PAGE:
Alexandra Burke

Broken Heels

North Yorkshire County Council considers return to meetings in person

Thursday, January 20th, 2022 7:24pm

By Stuart Minting, Local Democracy Reporter

North Yorkshire's county councillors could meet face-to-face again for the first time in almost two years, under proposals.

During the pandemic, the authority's committees and full council meetings have been held virtually, saving councillors' mileage claims equivalent to more than five times around the world.

North Yorkshire County Council’s executive will on Tuesday examine recommending the authority’s committee meetings are held in-person at County Hall, in Northallerton, except for full meetings of the council, Scrutiny of Health and Planning committees, where there can be significant public interest in attending.

However, to avert the need for some members of the public to attend meetings in person, it has been suggested meetings could be live broadcast and recorded.

The debate follows a Local Government Association survey of in-person meetings at councils rather than online ones, which found councillor attendance was lower, public attendance and engagement was lower and costs had increased.

While the county council’s leadership has consistently called for fresh legislation so committee members no longer need to be physically present at a meeting to be counted when they vote, some have championed “hybrid” meetings, where some members can physically attend a meeting as others join online.

North Yorkshire is among numerous local authorities continuing to hold committee and council meetings remotely on an informal basis, with its chief executive using emergency powers to make a decision in consultation with the relevant committee members.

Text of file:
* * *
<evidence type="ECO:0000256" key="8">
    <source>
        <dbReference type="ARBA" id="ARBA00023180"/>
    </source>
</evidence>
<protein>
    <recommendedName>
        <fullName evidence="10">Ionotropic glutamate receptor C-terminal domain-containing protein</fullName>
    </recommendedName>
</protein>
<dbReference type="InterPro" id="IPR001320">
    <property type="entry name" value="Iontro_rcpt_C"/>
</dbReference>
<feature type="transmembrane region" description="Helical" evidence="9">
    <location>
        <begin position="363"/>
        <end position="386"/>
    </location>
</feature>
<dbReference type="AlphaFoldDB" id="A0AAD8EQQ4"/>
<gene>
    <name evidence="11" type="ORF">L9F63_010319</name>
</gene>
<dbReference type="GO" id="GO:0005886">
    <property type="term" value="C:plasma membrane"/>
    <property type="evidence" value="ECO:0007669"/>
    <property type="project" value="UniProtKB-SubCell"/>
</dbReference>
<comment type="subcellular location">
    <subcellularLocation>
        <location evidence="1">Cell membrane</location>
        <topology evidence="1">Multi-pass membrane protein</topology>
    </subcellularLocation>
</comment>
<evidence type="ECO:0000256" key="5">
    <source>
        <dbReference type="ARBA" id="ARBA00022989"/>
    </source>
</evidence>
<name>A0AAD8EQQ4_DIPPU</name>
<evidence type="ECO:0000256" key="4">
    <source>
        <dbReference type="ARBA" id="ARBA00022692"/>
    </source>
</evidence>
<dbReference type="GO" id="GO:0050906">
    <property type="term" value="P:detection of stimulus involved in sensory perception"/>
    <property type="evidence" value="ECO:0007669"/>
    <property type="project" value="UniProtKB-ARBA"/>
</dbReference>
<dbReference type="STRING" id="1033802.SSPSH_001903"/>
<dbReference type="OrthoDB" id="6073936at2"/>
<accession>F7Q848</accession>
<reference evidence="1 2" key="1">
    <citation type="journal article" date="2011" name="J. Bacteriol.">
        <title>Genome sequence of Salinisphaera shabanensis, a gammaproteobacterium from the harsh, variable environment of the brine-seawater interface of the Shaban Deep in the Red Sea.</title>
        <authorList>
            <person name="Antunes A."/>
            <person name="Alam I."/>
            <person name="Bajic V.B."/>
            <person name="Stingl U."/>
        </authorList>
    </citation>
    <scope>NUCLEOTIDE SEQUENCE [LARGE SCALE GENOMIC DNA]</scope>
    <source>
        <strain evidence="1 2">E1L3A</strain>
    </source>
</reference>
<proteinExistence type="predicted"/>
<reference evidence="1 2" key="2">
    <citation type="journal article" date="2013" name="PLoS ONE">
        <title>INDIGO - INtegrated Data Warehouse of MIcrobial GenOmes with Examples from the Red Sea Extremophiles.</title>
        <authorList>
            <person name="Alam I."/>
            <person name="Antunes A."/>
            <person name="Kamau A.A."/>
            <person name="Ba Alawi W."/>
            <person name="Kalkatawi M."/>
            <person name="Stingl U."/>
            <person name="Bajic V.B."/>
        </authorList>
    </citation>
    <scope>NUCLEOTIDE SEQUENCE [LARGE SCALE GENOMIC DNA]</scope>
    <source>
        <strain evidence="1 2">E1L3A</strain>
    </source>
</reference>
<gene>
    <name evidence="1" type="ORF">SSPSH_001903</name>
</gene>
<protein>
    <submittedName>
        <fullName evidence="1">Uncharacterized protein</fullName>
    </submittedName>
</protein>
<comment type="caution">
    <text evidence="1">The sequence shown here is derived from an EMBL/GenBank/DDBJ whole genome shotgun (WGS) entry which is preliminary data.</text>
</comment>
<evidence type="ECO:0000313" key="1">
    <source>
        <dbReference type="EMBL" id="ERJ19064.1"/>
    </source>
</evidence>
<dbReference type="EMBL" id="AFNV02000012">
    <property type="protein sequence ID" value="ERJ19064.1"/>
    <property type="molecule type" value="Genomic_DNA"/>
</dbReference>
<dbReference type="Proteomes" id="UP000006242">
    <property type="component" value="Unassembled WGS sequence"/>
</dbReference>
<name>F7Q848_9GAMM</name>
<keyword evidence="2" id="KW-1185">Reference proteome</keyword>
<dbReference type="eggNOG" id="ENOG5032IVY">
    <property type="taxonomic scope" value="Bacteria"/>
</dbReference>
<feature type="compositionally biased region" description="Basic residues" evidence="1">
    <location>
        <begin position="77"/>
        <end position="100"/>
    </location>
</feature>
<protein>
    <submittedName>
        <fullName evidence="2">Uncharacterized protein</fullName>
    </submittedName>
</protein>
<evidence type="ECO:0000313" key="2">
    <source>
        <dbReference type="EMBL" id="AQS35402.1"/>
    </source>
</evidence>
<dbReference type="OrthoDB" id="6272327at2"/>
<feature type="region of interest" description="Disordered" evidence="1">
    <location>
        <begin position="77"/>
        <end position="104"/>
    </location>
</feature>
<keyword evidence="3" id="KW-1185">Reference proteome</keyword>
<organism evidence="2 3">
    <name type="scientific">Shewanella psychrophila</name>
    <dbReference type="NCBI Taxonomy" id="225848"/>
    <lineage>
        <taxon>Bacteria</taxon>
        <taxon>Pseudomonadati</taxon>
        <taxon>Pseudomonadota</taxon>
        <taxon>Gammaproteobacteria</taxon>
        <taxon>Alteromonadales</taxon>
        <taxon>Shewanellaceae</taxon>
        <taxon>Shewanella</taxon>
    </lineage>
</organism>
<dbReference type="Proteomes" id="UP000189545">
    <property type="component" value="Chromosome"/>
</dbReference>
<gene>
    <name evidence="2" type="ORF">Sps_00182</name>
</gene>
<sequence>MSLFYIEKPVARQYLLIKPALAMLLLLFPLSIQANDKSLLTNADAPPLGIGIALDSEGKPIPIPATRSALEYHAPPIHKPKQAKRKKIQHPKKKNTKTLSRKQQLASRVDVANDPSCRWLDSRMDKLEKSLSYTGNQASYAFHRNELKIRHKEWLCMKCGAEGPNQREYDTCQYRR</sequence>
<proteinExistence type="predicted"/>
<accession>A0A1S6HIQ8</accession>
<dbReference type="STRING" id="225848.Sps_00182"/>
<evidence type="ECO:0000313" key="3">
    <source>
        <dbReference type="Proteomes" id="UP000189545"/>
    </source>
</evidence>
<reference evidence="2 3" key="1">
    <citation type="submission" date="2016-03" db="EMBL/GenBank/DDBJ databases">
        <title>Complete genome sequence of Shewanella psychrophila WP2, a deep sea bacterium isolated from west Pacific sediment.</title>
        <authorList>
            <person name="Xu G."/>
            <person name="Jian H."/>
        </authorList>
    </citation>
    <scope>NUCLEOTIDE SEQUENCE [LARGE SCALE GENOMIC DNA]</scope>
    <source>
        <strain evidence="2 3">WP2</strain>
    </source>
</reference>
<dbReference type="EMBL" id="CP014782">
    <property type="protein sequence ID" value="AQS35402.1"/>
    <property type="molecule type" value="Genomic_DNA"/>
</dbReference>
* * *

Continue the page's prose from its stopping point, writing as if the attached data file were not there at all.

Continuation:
Since May 2020 the council has staged 197 remote access, live broadcast meetings, leading to a cut in mileage claimed by councillors of 131,338 miles, a saving in travel claims of £55,221, an estimated saving of 668 working days in travel time and 36.774 tonnes less carbon dioxide emissions a year.

While traditionally the vast majority of the council’s meetings attract no members of the public, the council says the 197 meetings recorded on its YouTube site have had an average of 65 views.

An officers’ report to the executive states: “The county council has a leadership role to play. As such, there is a question as to whether, as part of a return to more normal, pre-pandemic ways of living and working, the council should be leading by example and hold committee meetings in person once again.”

The authority’s Liberal Democrat group leader Councillor Bryn Griffiths said while many elected members were conscious of the cost of “getting people into County Hall just to have a meeting”, the quality of debates was better at in meetings held in-person.

He said: “If Parliament can have hybrid meetings why can’t the county council? It makes more sense as some people will feel comfortable meeting face to face while for others, partiularly those living up in the Dales, it would make more sense to vote remotely, but the law doesn’t allow us to do that.”

Councillor Eric Broadbent, the authority’s Labour group leader, added while virtual meetings had been essential during the pandemic, councillors had missed interacting with each other and expressing views at face to face meetings.

He said: “I would be happy to revert back to face to face meetings. I think they are essential for democracy.”

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